Inductive versus deductive instructional approaches: determining their effectiveness in the classroom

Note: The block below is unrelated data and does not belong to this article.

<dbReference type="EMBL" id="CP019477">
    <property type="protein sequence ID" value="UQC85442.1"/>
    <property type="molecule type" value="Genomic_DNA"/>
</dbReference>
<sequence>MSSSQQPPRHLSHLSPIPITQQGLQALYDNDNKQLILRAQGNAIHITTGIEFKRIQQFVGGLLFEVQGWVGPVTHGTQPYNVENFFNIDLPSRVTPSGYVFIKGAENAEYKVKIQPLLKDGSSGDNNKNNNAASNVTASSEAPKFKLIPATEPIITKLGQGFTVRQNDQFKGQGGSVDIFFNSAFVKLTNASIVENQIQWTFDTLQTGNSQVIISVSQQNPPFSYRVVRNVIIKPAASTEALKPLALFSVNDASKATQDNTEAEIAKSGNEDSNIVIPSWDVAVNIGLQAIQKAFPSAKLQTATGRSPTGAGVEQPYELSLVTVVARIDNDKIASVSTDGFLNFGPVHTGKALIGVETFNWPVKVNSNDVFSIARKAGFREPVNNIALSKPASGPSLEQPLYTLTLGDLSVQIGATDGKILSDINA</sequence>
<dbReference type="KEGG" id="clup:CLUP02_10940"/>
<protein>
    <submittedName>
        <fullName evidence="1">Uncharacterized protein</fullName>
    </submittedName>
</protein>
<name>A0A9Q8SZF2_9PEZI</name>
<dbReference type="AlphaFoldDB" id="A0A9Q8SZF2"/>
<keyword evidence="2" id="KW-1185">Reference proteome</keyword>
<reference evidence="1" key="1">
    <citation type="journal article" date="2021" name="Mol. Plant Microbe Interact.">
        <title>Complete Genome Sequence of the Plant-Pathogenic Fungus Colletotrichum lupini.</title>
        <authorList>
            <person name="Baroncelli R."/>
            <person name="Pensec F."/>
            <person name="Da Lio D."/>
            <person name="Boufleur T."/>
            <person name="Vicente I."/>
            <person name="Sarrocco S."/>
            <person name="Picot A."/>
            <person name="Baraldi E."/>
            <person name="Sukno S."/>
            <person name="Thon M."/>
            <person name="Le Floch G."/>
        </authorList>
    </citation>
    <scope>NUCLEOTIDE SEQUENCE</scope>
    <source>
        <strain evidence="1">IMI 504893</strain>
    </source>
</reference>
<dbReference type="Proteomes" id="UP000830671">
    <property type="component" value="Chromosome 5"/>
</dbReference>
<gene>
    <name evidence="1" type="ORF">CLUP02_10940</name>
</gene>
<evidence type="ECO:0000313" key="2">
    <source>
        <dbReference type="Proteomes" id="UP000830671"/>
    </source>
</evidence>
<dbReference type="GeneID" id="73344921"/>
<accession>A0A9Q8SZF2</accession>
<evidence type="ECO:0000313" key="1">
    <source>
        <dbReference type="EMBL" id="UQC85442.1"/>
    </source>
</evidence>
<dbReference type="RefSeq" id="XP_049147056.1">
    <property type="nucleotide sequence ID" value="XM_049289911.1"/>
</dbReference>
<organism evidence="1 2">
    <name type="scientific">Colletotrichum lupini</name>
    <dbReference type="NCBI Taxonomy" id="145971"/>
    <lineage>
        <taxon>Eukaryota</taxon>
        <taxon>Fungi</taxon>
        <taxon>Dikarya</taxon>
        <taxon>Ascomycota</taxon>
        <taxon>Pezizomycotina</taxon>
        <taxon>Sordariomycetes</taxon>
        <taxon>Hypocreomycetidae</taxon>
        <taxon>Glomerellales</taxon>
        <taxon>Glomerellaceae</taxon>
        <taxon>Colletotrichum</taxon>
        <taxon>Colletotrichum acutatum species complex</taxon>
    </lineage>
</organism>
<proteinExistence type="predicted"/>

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This study consisted of using inductive and deductive models of approach in a high school chemistry classroom to compare the effectiveness of the two instructional approaches on students' learning. Eleven students in two different classrooms participated in the study. The first model (deductive) provided students with a PowerPoint presentation and homework, followed by a lab in the next class with a discussion to bring closure to each topic. The second model (inductive) provided students with a lab and a discussion, followed by a PowerPoint presentation and homework in the next class. A nonequivalent quasi-experimental design was imposed, administering a pre-test and post-test at the beginning and end of each unit. Semester exams were compared to determine if a model of approach is related to the students' comprehension of the material. The data was collected and the means, standard deviations, and standard errors were calculated. Each pre-test, post-test, and final exam score for the two groups were put through a t-test. The data shows that the two approaches are equivalent in terms of effectiveness. However, due to a small sample size, no definitive conclusions could be made based from the results.